August 2016

By | Newsliners | Published 8 years ago


reel-image-st-josephsEncompassing the cityscape from Lyari to the Clifton Beach, the Karachi Airport to Safari Park, and the Karachi Zoo to Hill Park, Reel on Hai will be the most widespread art installation Karachi has ever seen. A project of the Karachi Biennale Trust, it will animate the city with engaging artworks created with cable reels gifted by Pakistan Cables.

Around 100 used cable reels will be transformed into works of art by artists, designers and architects selected through an open call to ensure inclusivity. Details of the open call are available on


These cable reels, which are commonly seen lying on the roadside, will now be recycled into artworks to give the public space a creative vibrancy. Karachi is a city made ugly by the excessive garbage it produces, so turning discarded objects into art is a powerful gesture that recycles waste and elevates it with imagination and innovation. The genesis of using everyday used objects in art can be traced back to the 1960s Italian movement of Art Provera. Today it has re-emerged in ecologically-conscious art practices.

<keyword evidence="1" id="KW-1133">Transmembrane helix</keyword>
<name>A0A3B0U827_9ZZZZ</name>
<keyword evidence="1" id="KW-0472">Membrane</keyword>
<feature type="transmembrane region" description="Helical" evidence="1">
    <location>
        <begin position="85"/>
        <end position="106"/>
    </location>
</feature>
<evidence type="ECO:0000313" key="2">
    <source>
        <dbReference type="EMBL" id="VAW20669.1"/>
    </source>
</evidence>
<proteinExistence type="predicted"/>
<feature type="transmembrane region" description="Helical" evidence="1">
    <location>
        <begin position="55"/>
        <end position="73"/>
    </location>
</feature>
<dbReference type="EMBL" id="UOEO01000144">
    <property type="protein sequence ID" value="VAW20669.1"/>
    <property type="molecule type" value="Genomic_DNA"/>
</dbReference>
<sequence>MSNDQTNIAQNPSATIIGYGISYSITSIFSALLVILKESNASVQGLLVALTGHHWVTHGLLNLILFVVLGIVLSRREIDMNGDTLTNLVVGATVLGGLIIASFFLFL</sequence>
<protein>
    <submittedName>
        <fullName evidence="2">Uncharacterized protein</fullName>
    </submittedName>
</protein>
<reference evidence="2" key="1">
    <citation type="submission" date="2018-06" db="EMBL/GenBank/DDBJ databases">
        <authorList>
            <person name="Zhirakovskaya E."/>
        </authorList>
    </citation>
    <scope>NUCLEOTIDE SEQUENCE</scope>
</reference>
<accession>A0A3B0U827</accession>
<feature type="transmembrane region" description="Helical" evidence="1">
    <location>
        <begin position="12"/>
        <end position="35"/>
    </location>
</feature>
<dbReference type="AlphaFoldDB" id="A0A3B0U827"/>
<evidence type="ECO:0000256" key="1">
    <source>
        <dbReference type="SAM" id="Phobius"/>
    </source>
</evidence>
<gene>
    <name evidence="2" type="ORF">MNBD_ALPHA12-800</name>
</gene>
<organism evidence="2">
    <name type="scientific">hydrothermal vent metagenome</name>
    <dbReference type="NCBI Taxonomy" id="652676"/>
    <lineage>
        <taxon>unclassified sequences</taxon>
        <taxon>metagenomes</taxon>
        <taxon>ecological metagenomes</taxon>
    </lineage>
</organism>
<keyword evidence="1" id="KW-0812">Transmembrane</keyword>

Reel on Hai will offer dozens of innovators the rare opportunity to exhibit their creative interpretations where they can be viewed by thousands of people. Each unique work will engage the youth of the community with activities designed around the work to sensitise them to art and the role it can play to project the dynamism of a people. The first prototype reel will be installed at the office of the Orangi Pilot Project, where artist Sanki has been working to transform it. This is in keeping with the wishes of its late director, Parween Rahman, who was always keen to bring art to Orangi. The second reel will find its home in the grounds of St Patrick’s Cathedral in Saddar.

Reel on Hai is part of an extensive programme linked to the Karachi Biennale 2017, which is committed to taking art out of gallery spaces to celebrate the wonderful talent of artists with the public of Karachi. — Niilofur Farukh